A vegan diet may be best for keeping type 2 diabetes in check, according to a review of research evidence that found munching fruit, veg and nuts was good for both mental and physical health.
The systematic review published in BMJ Open Diabetes Research and Care found a mainly plant-based or vegan diet was linked to improved wellbeing as well as weight loss and lower blood sugar, which reduce the risk of type 2 diabetes.
“Plant-based diets accompanied by educational interventions can significantly improve… the management of diabetes”
Researchers from the University of London, University of Northampton and East Sussex Healthcare Trust trawled through the available evidence and identified 11 relevant clinical trials published between 1999 and 2017.
Each compared plant-based diets with other types of diet and focused on people with type 2 diabetes or included them in the study group.
Eight assessed the impact of a vegan diet and six included patients being given information on nutrition to help them understand the benefits of a plant based diet.
In all, 433 people took part in the trials which lasted 23 weeks on average.
Analysis of the results found quality of life – both physical and emotional – improved only in those patients on a plant based or vegan diet.
Meanwhile, symptoms of depression improved significantly only among these groups.
The researchers found a greater improvement in nerve pain among those on plant-based diets, while a significant loss of temperature control in the feet among the comparison group suggested eating mainly plant-based foods may have slowed nerve damage associated with diabetes.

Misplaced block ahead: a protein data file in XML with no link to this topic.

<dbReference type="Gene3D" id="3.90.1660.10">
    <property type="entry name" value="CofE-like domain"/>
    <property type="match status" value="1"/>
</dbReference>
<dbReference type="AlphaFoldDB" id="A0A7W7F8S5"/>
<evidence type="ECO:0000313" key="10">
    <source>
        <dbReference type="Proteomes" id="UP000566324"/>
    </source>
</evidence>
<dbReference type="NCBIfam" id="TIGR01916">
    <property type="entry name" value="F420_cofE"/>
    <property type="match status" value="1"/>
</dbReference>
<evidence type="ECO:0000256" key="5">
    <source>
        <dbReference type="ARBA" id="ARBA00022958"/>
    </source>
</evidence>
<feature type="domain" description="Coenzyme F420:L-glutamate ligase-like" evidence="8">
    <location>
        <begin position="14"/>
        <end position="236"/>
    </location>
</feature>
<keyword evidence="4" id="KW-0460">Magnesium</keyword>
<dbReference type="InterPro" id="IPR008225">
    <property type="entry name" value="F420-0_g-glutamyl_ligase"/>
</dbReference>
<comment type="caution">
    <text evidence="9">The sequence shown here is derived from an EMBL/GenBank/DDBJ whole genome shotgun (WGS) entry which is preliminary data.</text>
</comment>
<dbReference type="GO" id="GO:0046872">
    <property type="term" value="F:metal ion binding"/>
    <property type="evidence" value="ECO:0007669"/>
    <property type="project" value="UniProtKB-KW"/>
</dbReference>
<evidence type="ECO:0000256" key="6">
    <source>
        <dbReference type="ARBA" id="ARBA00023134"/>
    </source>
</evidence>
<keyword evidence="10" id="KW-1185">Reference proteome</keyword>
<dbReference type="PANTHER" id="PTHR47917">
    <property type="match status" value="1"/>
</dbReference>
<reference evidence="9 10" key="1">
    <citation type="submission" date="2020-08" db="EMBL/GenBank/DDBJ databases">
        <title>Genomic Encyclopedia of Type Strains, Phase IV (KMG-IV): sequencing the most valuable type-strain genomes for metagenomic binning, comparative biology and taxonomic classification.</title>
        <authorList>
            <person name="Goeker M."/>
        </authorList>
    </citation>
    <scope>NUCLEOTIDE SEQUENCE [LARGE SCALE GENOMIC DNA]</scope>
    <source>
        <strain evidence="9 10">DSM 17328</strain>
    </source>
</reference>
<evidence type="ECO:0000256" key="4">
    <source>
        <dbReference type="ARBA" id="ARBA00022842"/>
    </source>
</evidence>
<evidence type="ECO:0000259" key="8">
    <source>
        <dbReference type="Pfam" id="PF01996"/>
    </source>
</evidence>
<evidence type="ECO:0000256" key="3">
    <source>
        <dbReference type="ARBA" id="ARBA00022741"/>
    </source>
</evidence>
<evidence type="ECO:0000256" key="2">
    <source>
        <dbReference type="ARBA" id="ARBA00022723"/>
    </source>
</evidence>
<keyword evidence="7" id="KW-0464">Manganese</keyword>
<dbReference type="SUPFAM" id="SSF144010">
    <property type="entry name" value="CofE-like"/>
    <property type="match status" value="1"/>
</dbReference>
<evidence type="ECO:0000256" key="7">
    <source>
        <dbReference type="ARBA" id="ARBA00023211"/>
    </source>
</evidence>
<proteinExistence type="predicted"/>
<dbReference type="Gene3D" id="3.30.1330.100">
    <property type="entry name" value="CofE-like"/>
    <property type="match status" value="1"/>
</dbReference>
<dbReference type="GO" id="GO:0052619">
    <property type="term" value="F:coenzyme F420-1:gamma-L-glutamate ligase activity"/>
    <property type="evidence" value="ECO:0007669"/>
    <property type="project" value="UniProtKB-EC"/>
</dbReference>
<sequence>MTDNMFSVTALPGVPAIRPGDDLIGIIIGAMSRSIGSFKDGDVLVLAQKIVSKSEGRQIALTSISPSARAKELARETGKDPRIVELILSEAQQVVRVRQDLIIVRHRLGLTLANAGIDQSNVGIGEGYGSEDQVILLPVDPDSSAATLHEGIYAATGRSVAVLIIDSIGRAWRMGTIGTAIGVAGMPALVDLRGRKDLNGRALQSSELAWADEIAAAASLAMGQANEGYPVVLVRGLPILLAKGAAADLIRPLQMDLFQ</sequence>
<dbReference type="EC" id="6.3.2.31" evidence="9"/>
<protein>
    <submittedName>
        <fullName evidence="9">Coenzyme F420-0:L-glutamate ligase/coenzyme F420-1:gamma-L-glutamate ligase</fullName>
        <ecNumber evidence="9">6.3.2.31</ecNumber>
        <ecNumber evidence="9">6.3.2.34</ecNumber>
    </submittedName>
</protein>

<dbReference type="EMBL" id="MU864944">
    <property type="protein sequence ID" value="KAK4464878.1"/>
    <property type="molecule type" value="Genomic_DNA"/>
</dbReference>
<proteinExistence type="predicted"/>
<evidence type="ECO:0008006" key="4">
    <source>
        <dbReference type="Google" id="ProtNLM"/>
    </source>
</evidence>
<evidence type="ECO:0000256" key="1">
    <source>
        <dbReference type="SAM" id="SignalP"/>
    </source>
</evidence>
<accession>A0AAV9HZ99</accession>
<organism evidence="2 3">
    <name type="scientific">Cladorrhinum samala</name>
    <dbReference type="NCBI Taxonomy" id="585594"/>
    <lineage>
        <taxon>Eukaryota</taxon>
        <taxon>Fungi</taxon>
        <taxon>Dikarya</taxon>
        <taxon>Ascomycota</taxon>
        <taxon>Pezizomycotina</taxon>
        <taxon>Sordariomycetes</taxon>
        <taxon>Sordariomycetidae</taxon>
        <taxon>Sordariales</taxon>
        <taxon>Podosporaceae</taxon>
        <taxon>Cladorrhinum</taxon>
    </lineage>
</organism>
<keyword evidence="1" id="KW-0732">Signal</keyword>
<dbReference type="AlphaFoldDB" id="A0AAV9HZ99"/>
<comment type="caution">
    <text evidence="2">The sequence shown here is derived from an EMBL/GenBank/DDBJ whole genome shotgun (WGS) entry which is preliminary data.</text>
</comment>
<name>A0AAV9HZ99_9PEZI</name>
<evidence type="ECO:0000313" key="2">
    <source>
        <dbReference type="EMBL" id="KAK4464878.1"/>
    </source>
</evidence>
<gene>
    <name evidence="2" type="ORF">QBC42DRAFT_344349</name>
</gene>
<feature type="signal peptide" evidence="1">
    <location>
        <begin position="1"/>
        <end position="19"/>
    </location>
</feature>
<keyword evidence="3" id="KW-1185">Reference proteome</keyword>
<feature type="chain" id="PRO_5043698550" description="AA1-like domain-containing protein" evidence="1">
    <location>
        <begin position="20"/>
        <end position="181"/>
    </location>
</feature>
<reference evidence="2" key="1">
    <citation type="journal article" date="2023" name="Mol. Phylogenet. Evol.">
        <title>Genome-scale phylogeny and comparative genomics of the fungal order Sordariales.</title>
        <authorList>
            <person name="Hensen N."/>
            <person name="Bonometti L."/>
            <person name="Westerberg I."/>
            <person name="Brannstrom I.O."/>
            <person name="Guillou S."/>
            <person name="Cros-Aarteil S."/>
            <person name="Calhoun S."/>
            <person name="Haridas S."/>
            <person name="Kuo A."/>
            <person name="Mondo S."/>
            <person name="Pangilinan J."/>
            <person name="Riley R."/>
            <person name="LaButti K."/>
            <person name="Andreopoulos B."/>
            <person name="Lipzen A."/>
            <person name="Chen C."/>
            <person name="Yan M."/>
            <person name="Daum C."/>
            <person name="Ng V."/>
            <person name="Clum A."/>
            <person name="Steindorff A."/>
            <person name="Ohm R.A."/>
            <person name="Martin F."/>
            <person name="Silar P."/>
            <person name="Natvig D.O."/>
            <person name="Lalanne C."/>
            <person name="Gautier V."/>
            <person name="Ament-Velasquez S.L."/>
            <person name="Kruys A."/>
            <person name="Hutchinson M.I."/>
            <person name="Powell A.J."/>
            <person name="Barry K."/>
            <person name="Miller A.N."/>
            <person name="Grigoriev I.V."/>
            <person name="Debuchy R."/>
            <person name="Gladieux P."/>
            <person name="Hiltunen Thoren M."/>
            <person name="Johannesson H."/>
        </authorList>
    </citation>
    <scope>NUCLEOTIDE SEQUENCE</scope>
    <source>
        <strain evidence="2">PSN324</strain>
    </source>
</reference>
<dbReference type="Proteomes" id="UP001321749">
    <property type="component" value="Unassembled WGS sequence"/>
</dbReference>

Average blood glucose – HbA1c – and fasting blood glucose levels fell more sharply in those who cut out or ate very few animal products and these participants lost nearly twice as much weight.
A drop in blood fats – a known risk factor for cardiovascular disease – was also greater in those on plant based or vegan diets.
In six of the studies, those following a plant based or vegan diet were able to cut down or discontinue the drugs they were taking for their diabetes and associated underlying conditions, such as high blood pressure.
“Future studies could explore ways of delivering proper nutritional education”
Overall, the results indicated that even though the plant based diets were more difficult to follow, at least to begin with, participants stuck to them better than those in the comparison groups.
“Based on the evidence of the research analysis by this systematic review, it can be concluded that plant-based diets accompanied by educational interventions can significantly improve psychological health, quality of life, HbA1c levels and weight, and therefore the management of diabetes,” said the researchers.
Plant-based diets could also potentially improve diabetic neuropathic pain and help lower the overall risk of cardiovascular disease – one of the main causes of premature death among people with diabetes. However, the study team said further research was needed.
“There is further need of studies to explore the relationship between psychological health, dietary patterns/behaviour and diabetes control,” they said in their paper.
“Future studies could explore ways of delivering proper nutritional education in order to support participants to follow healthier dietary patterns,” they added.